Saturday, November 13, 2010

Commodities Tumble Most in 18 Months on Chinese-Rate Concerns

Commodities fell the most in 18 months on speculation that China will increase borrowing costs to damp inflation, eroding demand for crops, metals and energy.

The Thomson Reuters/Jefferies CRB Index of 19 raw materials fell 3.6 percent, the most since April 20, 2009. Sugar fell by a record 12 percent in London and the most in 22 years in New York. Corn and soybeans in Chicago dropped by the exchange limit.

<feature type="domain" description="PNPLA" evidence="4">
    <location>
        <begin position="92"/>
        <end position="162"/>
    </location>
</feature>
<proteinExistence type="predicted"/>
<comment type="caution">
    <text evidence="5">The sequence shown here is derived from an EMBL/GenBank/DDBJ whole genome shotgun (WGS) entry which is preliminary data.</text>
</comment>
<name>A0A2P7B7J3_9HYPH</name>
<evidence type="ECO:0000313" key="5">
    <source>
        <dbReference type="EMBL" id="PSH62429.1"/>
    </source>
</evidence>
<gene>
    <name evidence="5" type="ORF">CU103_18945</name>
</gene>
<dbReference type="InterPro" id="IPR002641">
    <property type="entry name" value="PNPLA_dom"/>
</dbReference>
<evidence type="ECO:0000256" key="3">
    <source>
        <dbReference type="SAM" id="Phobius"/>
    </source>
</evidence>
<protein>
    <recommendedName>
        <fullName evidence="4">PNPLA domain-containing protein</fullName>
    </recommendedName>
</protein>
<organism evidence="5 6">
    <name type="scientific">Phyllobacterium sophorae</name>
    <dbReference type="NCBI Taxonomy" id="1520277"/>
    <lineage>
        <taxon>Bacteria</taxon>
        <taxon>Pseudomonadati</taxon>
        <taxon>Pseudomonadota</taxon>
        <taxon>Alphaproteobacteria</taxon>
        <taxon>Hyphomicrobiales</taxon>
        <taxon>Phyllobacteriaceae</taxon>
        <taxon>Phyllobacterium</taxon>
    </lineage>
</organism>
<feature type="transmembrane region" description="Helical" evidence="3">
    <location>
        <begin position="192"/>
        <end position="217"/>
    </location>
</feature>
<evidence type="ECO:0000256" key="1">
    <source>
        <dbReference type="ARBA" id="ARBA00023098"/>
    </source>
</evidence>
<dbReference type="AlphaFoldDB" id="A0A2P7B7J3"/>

China is the world’s leading consumer of many commodities, and consumer prices in the country last month topped a two-year high. On Nov. 9, raw materials rose to a 25-month peak as gold surged to a record, while cotton and copper headed for all-time highs. Wheat and rice also slumped today, and the grain component in the CRB had the biggest drop at 5 percent.

“The risk of rising Chinese rates increases the chances for demand to slow,” said Dale Durchholz, the senior market analyst at AgriVisor LLC in Bloomington, Illinois. “The message is, China is taking a more aggressive stance to cool inflation and push speculative money out of commodities.” (more)

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